Artwork by Albert Henry Robinson,  Les Éboulements en haut

A.H. Robinson
Les Éboulements en haut

oil on canvas
signed lower right; titled and dated "circa 1924" on the gallery labels on the reverse
22 x 26 in ( 55.9 x 66 cm )

Auction Estimate: $120,000.00$100,000.00 - $120,000.00

Price Realized $168,000.00
Sale date: May 30th 2024

G.L. Robinson
G. Blair Laing, Toronto
A.K. Prakash & Associates, Toronto
Masters Gallery, Calgary
Private Collection
Possibly Royal Canadian Academy of Arts, n.d., as "Les Éboulements en haut"
A.Y. Jackson to Clarence Gagnon, 20 March 1927
Arthur Lismer, "Canadian Picture Study", Toronto, 1940, page 18
The subject of this painting is a view of Les Éboulements en haut, identified by the prominent spire of the Église de l’Assomption de la Sainte Vièrge. The artwork postdates a 1921 trip that A.H. Robinson made with A.Y. Jackson to Cacouna, on the south shore of the Saint Lawrence River: the first of what became Robinson’s yearly late winter/ early spring sketching expeditions along the Saint Lawrence below Quebec City. But despite his initial 1921 foray along the south shore, Robinson’s preference was for the north shore where, throughout
the 1920s and into the early 1930s, his annual trips in Beaupré and Charlevoix counties included visits to Saint-Tite-des-Caps, Baie-Saint- Paul, Les Éboulements, Murray Bay (now La Malbaie), Saint-Fidèle and Saint-Siméon.

Robinson and A.Y Jackson both painted oil sketches of Les Éboulements in the early 1920s, painted from a similar vantage point and with the church steeple positioned slightly left of centre. There are significant differences between the sketches, although these are not sufficient to obviate the possibility that they were painted at the same time‒and, indeed, the verso label indicates that Robinson at one point owned the Jackson. Robinson treats the buildings more individualistically, whereas Jackson abstracts them to emphasize their compositional rhythm: a decision that perhaps accounts for his omission of Robinson’s decorative trees and his simplification of the foreground fences.

"Les Éboulements en haut" embodies the qualities for which Arthur Lismer praised Robinson in one of his 1940 Canadian Picture Study booklets: “In Robinson’s pictures we expect no great dramatic subject treatment, nor dynamic lines and sombre tones. His art is the colorful expression of daily life, full of charm, devoid of sentimentality.” The qualities of intimacy and harmonious colour that Jackson associated with the north shore are certainly present in Robinson’s painting: “The south shore,” wrote Jackson, “... depends more on the contours of its big spaces ... its [sic] too intricate for sketching”. Indeed, part of the attraction of "Les Éboulements en haut"‒like that of many other 1920s works by Robinson‒resides in the deceptively simple compositional contrasts, in this case between the horizontality of the clustered buildings, and the soft diagonals of the foreground road, posts and snowdrifts. Equally characteristic of Robinson’s technique is the refined colour scheme, with the subdued purplish tonality of the buildings punctuated by carefully placed areas of warm pink, orange, yellow and white, under a beautifully painted two-toned sky. When comparing Robinson’s oil sketch with the finished canvas version of the same name, the two works appear quite similar. The only striking compositional difference between the sketch and the canvas is a rearrangement of the sketch’s foreground fences: an alteration presumably made to increase the speed with which the eye travels from foreground to middle ground.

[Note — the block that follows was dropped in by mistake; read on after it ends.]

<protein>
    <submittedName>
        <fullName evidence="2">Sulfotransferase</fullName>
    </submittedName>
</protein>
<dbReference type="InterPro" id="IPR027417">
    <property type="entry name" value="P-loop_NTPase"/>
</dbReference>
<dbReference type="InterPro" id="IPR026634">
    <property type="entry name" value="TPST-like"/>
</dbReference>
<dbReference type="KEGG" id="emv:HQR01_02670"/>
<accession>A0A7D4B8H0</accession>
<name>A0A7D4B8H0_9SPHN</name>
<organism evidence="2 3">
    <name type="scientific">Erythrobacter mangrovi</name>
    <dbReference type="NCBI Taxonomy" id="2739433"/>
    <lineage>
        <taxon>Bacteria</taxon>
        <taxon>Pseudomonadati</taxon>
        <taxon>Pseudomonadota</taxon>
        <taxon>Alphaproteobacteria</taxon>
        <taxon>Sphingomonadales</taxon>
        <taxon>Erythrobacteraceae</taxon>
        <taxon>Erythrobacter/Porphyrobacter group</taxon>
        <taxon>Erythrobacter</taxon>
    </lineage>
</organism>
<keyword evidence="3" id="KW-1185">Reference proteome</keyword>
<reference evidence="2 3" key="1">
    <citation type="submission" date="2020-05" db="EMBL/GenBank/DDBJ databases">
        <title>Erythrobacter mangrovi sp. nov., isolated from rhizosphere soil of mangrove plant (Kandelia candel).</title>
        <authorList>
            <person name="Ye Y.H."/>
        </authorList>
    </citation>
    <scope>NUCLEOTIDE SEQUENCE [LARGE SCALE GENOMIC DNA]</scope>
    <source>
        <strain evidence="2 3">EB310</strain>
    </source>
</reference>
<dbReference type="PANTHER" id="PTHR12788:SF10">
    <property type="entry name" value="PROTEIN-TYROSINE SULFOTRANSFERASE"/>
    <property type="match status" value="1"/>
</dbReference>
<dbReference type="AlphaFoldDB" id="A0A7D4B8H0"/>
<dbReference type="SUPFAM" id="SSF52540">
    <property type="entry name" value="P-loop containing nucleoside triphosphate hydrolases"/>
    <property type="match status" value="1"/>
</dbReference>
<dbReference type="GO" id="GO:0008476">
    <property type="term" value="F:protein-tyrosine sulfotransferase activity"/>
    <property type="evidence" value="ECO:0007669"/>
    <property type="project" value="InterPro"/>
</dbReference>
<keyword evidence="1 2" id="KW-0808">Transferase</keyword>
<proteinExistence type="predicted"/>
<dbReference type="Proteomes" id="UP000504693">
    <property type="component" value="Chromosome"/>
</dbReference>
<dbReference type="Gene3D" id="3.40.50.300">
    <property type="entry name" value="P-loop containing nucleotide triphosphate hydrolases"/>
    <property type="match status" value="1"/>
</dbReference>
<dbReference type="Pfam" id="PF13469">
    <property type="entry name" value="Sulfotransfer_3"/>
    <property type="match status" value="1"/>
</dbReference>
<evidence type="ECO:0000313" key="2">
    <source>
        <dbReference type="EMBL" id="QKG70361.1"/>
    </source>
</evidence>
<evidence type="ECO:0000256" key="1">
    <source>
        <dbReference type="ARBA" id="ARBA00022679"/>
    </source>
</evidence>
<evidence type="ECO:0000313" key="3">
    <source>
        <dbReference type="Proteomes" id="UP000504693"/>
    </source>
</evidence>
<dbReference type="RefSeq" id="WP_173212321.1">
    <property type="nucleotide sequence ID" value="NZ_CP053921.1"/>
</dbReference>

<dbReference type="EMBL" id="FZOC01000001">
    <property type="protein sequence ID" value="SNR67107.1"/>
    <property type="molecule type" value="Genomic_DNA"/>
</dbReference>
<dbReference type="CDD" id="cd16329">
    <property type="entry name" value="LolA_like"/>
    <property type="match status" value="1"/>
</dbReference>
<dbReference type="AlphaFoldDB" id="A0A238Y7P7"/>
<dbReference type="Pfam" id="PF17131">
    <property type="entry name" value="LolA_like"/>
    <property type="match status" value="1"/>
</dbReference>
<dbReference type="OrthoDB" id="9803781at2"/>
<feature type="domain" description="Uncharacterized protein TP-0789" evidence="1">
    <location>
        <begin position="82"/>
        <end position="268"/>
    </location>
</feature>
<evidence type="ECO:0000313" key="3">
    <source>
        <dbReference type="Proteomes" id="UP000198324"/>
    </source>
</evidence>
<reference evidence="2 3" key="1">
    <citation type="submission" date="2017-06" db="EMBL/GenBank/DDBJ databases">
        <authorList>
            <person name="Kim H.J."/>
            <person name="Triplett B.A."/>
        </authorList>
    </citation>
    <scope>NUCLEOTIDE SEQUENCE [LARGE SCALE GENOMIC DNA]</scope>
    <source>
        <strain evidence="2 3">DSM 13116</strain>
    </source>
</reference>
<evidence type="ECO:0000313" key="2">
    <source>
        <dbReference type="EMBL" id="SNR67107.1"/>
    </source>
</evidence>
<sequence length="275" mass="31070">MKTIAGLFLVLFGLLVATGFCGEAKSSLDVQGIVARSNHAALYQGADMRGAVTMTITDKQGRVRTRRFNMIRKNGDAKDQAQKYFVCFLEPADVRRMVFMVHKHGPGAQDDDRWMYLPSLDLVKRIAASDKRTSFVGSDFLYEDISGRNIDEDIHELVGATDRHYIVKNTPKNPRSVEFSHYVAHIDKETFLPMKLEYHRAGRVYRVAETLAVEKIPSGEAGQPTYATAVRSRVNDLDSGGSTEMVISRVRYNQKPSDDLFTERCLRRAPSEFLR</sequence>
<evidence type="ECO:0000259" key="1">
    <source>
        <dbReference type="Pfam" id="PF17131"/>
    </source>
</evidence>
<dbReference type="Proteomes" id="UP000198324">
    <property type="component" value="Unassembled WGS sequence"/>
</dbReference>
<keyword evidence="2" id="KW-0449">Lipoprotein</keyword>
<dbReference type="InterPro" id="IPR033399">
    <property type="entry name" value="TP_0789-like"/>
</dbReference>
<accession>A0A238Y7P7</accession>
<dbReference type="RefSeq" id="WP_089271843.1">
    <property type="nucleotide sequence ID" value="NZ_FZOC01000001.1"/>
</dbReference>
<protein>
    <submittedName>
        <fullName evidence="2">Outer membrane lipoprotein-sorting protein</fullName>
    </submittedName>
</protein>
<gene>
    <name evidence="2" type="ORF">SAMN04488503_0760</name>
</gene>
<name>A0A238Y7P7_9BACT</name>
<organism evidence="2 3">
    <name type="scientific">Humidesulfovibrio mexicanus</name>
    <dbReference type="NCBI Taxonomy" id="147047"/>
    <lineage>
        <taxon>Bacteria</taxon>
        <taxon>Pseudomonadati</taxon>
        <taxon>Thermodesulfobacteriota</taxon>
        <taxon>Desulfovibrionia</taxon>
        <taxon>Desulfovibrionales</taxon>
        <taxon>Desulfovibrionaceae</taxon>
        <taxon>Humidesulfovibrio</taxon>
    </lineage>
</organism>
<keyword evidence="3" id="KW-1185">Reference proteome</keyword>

We extend our thanks to Brian Foss, Carleton University Chancellor’s Professor of Art & Architectural History, and co‒curator of "1920s Modernism in Montreal: The Beaver Hall Group" for his assistance in researching this artwork and for contributing the preceding essay.

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Albert Henry Robinson
(1881 - 1956) Canadian Group of Painters, RCA

Albert Henry Robinson (RCA) was born in Hamilton, Ontario in 1881. Robinson studied in Hamilton with John S. Gordon and left for Paris in 1903. He continued his training at the Julian Academy with Bouguereau and Bachet, and then with Ferrier at the L’Ecole des Beaux-Arts. During his time there he travelled to Normandy and Corsica. After returning to Hamilton, John S. Gordon hired him as an assistant and Robinson exhibited his work for the first time in 1906. In 1910 he met and befriended A.Y. Jackson. Between 1918 and 1933 Robinson travelled along the shores of the St. Lawrence and in the Laurentians painting many landscapes, which constitute the bulk of his work.